Your tyres are one of the most vital parts of your Volkswagen. Here you’ll find all the information you need to understand yours better.
EU tyre labels
Helping you make an informed choice
Since 1 July 2012, all brand new tyres are required to have an European Union (EU) tyre label. Discover the information they give you.
EU tyre labels
EU tyre labels give a grade for fuel efficiency, grip in the wet, and loudness when rolling.
Tyres with a higher fuel efficiency grade encounter less resistance from the road, usually by featuring a specially designed tread pattern or tweaks to the type of rubber compound they use. An A-graded tyre can save you up to 0.7 litres of fuel every 100 kilometres, compared to a G-graded one.
The grading system for how well tyres stop in wet conditions ranges from A to F. At 80 kmph A-graded tyres can bring you to a complete stop in less than 3 metres. An F-graded tyre may take more than 18 metres to do the same.
External rolling noise
How loud your tyres are when rolling is indicated by how many soundwaves are next to the speaker icon, one being the lowest and three loudest.
- 3 soundwaves: The external rolling noise is compliant with the EU-set limit
- 2 soundwaves: The noise as many as 3 decibels under the limit
- 1 sound wave: The noise is 3 or more decibels under the limit
The numbers on the side of your tyres tell you a lot about them. Discover what they mean.
In our example, we’re using a tyre with the following numbers:
225 / 45 R 17 94 W – Explained
225 – tyre width
The first three digits tell you the width of the tyre in millimetres. In this case, the tyre is 225mm wide.
45 – the height to width ratio
Sometimes called the aspect ratio, this number is the profile height of the tyre’s sidewall expressed as a percentage. Here the tyre’s sidewall is 45% of its width, which is around 101mm.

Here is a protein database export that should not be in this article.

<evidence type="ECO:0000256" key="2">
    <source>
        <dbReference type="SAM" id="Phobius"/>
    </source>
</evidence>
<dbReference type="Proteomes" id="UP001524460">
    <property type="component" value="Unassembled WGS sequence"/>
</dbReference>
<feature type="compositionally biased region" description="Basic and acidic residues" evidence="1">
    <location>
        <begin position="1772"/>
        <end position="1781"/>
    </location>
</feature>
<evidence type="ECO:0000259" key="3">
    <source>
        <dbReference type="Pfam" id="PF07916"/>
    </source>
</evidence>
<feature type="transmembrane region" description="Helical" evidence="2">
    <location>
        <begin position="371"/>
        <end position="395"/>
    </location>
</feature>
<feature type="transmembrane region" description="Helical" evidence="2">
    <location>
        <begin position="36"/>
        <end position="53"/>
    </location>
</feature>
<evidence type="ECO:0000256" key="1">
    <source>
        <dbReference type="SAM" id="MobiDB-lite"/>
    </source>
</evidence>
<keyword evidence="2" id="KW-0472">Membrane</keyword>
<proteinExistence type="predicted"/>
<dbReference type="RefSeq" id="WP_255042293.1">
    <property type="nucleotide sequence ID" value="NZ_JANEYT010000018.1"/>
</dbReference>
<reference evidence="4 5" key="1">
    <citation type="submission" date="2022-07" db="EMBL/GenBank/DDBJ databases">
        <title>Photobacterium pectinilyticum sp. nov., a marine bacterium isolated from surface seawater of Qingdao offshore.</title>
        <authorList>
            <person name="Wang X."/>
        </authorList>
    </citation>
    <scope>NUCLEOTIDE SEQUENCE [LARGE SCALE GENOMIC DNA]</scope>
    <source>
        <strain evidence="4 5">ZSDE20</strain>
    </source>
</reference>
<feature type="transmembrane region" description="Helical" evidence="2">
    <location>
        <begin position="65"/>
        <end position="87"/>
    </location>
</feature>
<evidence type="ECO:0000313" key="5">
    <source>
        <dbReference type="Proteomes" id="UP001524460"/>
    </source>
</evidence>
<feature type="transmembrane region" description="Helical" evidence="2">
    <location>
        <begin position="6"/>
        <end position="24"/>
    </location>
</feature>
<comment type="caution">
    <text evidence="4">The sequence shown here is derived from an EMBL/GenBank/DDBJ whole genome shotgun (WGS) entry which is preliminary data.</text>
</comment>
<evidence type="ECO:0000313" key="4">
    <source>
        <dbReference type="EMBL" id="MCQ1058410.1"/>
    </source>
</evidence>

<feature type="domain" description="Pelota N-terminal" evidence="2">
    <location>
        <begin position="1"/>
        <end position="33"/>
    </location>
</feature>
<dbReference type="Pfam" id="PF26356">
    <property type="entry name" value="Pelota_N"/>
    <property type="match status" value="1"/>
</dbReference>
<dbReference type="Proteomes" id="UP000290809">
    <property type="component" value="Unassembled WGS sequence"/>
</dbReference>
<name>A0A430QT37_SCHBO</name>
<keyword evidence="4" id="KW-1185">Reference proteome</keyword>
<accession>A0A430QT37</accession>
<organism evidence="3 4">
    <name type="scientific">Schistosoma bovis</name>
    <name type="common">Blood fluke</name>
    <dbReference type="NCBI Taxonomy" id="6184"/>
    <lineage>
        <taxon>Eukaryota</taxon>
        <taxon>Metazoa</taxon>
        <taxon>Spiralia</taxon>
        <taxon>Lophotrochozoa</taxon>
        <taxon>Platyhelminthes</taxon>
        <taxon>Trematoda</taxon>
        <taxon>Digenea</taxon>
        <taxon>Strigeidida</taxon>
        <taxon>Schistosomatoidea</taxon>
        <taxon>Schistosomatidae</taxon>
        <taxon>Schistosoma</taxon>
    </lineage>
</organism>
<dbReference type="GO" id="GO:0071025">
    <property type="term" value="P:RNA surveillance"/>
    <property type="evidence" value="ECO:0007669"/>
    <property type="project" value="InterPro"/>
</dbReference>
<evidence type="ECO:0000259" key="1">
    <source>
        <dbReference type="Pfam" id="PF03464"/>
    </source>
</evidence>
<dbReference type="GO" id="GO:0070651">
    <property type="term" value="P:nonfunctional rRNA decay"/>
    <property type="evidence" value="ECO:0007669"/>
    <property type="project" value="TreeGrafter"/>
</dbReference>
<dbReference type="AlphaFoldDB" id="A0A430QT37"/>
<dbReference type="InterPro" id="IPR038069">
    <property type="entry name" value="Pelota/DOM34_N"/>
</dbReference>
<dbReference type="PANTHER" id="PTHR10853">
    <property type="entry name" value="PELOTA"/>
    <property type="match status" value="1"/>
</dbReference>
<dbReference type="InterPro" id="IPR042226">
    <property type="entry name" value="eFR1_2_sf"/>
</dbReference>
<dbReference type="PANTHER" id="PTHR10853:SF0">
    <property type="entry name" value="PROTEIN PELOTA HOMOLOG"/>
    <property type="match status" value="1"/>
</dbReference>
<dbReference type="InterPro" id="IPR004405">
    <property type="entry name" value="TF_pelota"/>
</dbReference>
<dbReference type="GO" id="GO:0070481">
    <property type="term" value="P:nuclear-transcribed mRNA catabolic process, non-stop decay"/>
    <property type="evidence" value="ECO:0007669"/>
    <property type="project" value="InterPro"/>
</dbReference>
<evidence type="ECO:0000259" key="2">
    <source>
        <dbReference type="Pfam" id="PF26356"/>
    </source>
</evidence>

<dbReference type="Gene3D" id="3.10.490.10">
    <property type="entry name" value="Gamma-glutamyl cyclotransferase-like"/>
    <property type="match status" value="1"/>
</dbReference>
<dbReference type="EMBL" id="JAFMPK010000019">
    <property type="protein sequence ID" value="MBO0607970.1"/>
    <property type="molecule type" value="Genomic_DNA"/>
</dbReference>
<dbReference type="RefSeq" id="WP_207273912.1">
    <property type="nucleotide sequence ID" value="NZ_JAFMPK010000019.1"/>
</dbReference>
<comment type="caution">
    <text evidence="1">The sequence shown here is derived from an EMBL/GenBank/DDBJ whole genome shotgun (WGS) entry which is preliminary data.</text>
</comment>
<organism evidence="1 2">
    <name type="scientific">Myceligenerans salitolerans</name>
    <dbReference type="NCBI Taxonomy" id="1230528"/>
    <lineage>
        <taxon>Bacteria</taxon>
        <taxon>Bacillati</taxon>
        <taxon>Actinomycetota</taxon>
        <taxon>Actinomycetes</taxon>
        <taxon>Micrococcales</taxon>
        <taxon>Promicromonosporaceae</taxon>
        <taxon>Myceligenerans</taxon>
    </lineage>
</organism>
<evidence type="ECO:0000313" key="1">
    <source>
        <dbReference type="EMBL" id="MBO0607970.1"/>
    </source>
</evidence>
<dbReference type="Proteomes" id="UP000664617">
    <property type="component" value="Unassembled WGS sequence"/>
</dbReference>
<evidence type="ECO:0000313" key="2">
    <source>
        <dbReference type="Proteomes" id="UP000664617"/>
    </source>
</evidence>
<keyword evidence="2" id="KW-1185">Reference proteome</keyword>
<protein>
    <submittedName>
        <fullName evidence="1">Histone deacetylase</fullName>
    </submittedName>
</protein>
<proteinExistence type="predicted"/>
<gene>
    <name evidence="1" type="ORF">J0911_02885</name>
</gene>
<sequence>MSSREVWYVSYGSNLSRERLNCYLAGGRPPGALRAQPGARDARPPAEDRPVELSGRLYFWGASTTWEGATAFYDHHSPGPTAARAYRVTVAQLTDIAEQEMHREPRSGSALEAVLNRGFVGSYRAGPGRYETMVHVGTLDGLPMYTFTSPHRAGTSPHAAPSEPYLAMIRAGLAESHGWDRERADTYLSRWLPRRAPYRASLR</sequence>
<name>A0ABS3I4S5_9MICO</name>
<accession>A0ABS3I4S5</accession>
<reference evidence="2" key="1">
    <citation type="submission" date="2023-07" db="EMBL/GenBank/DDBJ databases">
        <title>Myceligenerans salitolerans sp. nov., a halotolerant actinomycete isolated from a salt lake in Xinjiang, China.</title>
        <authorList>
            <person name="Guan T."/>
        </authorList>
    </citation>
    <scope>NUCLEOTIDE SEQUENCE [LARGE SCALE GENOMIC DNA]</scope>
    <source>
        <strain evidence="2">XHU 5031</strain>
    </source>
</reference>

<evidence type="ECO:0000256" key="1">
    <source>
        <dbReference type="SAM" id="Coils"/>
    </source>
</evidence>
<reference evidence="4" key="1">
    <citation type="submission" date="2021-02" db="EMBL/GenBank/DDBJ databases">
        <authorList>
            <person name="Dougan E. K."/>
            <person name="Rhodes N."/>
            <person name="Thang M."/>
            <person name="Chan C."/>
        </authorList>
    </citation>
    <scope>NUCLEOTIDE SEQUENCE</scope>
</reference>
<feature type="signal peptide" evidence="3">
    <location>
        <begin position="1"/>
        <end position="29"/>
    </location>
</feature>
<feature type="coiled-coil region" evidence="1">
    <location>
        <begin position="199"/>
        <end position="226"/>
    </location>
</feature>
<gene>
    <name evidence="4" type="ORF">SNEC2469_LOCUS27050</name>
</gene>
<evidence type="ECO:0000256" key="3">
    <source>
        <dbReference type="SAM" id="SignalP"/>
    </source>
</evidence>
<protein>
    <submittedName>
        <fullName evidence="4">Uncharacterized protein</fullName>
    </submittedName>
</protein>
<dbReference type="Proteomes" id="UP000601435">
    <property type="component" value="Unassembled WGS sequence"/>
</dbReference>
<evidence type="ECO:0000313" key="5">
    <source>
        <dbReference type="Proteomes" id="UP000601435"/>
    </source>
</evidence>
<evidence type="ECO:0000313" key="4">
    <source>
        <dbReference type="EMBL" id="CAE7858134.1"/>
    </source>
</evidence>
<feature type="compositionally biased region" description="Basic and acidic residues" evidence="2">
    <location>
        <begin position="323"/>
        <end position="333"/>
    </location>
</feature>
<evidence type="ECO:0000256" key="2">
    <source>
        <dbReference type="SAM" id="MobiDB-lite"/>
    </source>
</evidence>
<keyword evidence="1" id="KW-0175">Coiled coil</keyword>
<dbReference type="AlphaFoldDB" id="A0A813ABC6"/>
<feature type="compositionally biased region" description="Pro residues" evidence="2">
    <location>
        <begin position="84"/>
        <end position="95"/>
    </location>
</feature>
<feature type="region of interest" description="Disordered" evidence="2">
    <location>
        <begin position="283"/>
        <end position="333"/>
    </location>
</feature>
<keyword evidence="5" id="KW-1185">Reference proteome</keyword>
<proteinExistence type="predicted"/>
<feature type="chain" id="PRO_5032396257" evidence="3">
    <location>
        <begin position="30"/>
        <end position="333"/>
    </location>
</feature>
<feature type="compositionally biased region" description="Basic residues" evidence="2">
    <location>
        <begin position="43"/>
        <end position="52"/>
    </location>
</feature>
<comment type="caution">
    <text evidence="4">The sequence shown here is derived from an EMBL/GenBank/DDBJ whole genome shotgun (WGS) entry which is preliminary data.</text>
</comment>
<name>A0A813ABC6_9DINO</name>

R – tyre design type
The R tells you that this is a radial tyre, the most common design found in modern tyres. Radial tyres are constructed with the cord piles positioned at a 90-degree angle to the direction of travel to give the tyre extra strength. There are two other design types.
D (diagonal tyre) – The cords run diagonally. D tyres must never be used alongside R tyres.
RF (Run-Flat tyres) – These tyres are built with a reinforced sidewall that allows you to travel at reduced speed in the event of a puncture.
94 – load index
The load index tells you how much weight your tyres can carry. The load index runs from 65 to 124 with a higher number denoting a greater weight capacity. A load index of 94 means you can carry up to 670kg per tyre. This capacity may decrease at high speeds.
W – speed index
Graded in ascending order from L to Y, the speed index tells you the maximum speed your tyres can tolerate. W means the maximum speed is 168mph.
Date of manufacture
At least one of your tyres’ sidewalls will have an additional four-digit number printed on it. Known as the DOT (Department of Transport) number, the first two digits tell you which calendar week the tyre was made in and the last two the year.
What makes a tyre?
Every tyre is made up of a contact surface and substructure. They feature the following parts:
- Tread – the grooves on the outside of the tyre that grip it to the road.
- Jointless bandage – a feature that prevents your tyres from deforming at higher speeds.
- Steel cord belt layers – these maximise driving stability and rolling resistance.
- Textile cord insert – when the pressure of the tyre’s interior is high, the cord insert maintains its shape.
- Inner liner – keeps the tyre airtight.
- Sidewall – made from rubber, the sidewall helps prevent external damage and increases stability.
- Apex – the apex gives an extra layer of stability and improves steering.
- Steel core – this keeps the tyre sitting firmly on the wheel rim.
- Tyre bead reinforcement – made from strong, heat-resistant fibres, the bead reinforcement enhances stability and provides extra steering precision.